Victor, Benjamin (DNB00)

VICTOR, BENJAMIN (d. 1778), theatrical manager and writer, began life as a barber ‘within the liberties of Drury Lane,’ but from the first had a great affection for the stage. In 1722 he was at Norwich for a term, possibly to establish a business in the sale of Norwich stuffs (Biogr. Dramatica, i. 726), and in that year, after he had been introduced to Steele by Aaron Hill, he defended, in ‘An Epistle to Sir Richard Steele’ (two editions, 1722), Steele's play of the ‘Conscious Lovers’ against the attacks of John Dennis [q. v.] In 1728 he was introduced to Barton Booth, and his ‘Memoirs of the Life of Barton Booth, published by an intimate acquaintance,’ 1733, is one of the chief authorities on that actor's career (Aaron Hill, Works, ii. 115–19).

After the arrival of Frederick Louis, prince of Wales, in England in December 1728, Victor presented to him, through the favour of Lord Malpas, a congratulatory poem, and had hopes of obtaining a place in the prince's household, but was disappointed. Next year he composed a satire called ‘The Levée Haunter,’ which met with the approbation of Sir Robert Walpole. Necessity then forced him to take up the sale of Irish linen, and, that he might the better introduce the fine linens of Ireland to the attention of the upper classes in England, he established his business at ‘a large house in the middle of Pall Mall.’ Between 1734 and 1746 he made two visits to Ireland in order to extend his connections; but the business did not prove profitable. In January 1745–6 he resolved to give it up, and on 11 Oct. 1746 he settled with his family in Dublin as treasurer and deputy-manager to Thomas Sheridan (1719–1788) [q. v.] at the theatre in Smock Alley.

From that year Victor wrote the birthday odes for the court of Dublin, and the Duke of Dorset, when resigning the position of lord lieutenant in 1755, obtained permission to put Victor's name, as poet laureate of Ireland, on the viceregal establishment. Several of these painful productions are in his collections of 1776, and two of them, printed separately, are in the British Museum Library. The theatre for some years was fairly successful; but about 1753 Sheridan was at variance with a portion of the theatre-going public, and for two years Victor and Sowden, a principal actor in the company, took over its management. On 15 July 1755 Sheridan returned to Dublin, and Victor resumed his old position. After much discouragement and pecuniary trouble the theatre was closed on 20 April 1759, and Victor repaired to England, out of debt, but with very little money at his command.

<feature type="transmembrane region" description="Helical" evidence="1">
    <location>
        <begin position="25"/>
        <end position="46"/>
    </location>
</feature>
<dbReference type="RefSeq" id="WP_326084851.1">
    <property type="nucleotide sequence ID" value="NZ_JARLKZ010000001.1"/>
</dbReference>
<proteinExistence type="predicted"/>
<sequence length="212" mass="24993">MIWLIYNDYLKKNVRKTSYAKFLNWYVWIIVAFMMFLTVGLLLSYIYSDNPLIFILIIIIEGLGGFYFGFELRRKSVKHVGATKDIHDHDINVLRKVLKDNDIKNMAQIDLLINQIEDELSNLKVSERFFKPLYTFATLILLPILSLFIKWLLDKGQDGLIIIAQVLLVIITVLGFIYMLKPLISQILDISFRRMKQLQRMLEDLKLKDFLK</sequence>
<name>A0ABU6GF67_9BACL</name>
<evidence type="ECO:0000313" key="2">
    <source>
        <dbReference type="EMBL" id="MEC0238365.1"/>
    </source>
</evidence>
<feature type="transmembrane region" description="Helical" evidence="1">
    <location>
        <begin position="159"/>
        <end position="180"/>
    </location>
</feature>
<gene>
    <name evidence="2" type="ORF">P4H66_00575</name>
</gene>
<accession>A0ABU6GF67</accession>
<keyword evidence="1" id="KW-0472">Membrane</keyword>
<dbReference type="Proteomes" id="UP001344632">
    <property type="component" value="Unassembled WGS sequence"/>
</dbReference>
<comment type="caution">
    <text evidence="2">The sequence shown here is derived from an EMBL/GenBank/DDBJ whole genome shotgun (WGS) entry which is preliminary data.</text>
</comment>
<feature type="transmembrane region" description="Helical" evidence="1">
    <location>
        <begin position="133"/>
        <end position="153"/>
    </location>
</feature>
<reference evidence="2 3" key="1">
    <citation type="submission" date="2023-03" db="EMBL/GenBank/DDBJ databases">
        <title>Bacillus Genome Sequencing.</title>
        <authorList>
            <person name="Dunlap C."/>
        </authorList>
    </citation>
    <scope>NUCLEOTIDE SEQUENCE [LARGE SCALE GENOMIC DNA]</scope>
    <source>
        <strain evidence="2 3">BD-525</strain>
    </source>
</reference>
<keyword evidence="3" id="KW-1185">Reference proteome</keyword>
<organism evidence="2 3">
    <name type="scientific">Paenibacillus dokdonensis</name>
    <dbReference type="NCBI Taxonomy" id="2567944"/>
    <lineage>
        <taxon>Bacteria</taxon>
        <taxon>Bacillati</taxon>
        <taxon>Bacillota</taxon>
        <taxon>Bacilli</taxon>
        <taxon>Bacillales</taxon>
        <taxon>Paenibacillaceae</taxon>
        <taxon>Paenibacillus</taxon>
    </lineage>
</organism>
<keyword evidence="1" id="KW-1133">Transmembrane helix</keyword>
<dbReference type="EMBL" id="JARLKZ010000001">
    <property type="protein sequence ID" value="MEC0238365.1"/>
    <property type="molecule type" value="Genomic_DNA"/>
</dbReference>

In 1755 Victor, who seems to have known Sir William Wolseley, the fifth baronet, of Staffordshire, published an anonymous narrative entitled ‘The Widow of the Wood;’ this was republished at Glasgow in 1769, and proved so offensive to members of the Wolseley family that they are said to have destroyed every copy of the narrative that they could obtain; it is still to be met with in catalogues of secondhand books (Simms, Bibl. Stafford.)

Shortly after his return to England Victor was so fortunate as to obtain the post of treasurer of Drury Lane Theatre, which he retained until his death. In 1761 he published, in two volumes, a very useful ‘History of the Theatres of London and Dublin from 1730, with an Annual Register of all Plays performed at the Theatres Royal in London from 1712,’ and in 1771 he published a third volume, bringing the narrative down to that date. The second volume has much information on the lives of the chief actors from about 1710 to 1745, and the work still retains its value. Its egotism was so marked that Churchill said ‘Victor ego’ should have been his motto. Walley Chamberlain Oulton [q. v.] compiled in 1796 a continuation in two volumes, bringing the record down to 1795; and in 1818, in three more volumes, he carried it on to 1817.

Victor published in 1776, with a dedication to Garrick, three volumes of ‘Original Letters, Dramatic Pieces, and Poems.’ The first volume preserved some interesting anecdotes, especially on Sir Richard Steele, and the second volume contained Victor's plays— ‘Altamira,’ a tragedy; ‘Fatal Error,’ a tragedy; ‘The Fortunate Peasant,’ a comedy; and ‘The Sacrifice, or Cupid's Vagaries,’ a masque—all of which were unacted. Victor also produced an adaptation of ‘The Two Gentlemen of Verona,’ which was given five times at Drury Lane in 1763.

Victor died at his lodgings in Charles Street, Covent Garden, London, on 3 Dec. 1778. He was married before 1738; his first wife died late in 1757, and by 1759 he had married again.

[Original Letters, passim; Gent. Mag. 1778, p. 607; Aitken's Life of Steele, ii. 285; Hist. MSS. Comm. 4th Rep. App. p. 281; Garrick Corresp. i. 16, 235, ii. 163, 235, 303; Baker's Biogr. Dramatica 1812, i. 726–7, ii. 21, 228, 245–6, iii. 52, 236; Halkett and Laing's Anon. Lit. iv. 2783, 2814.]

W. P. C.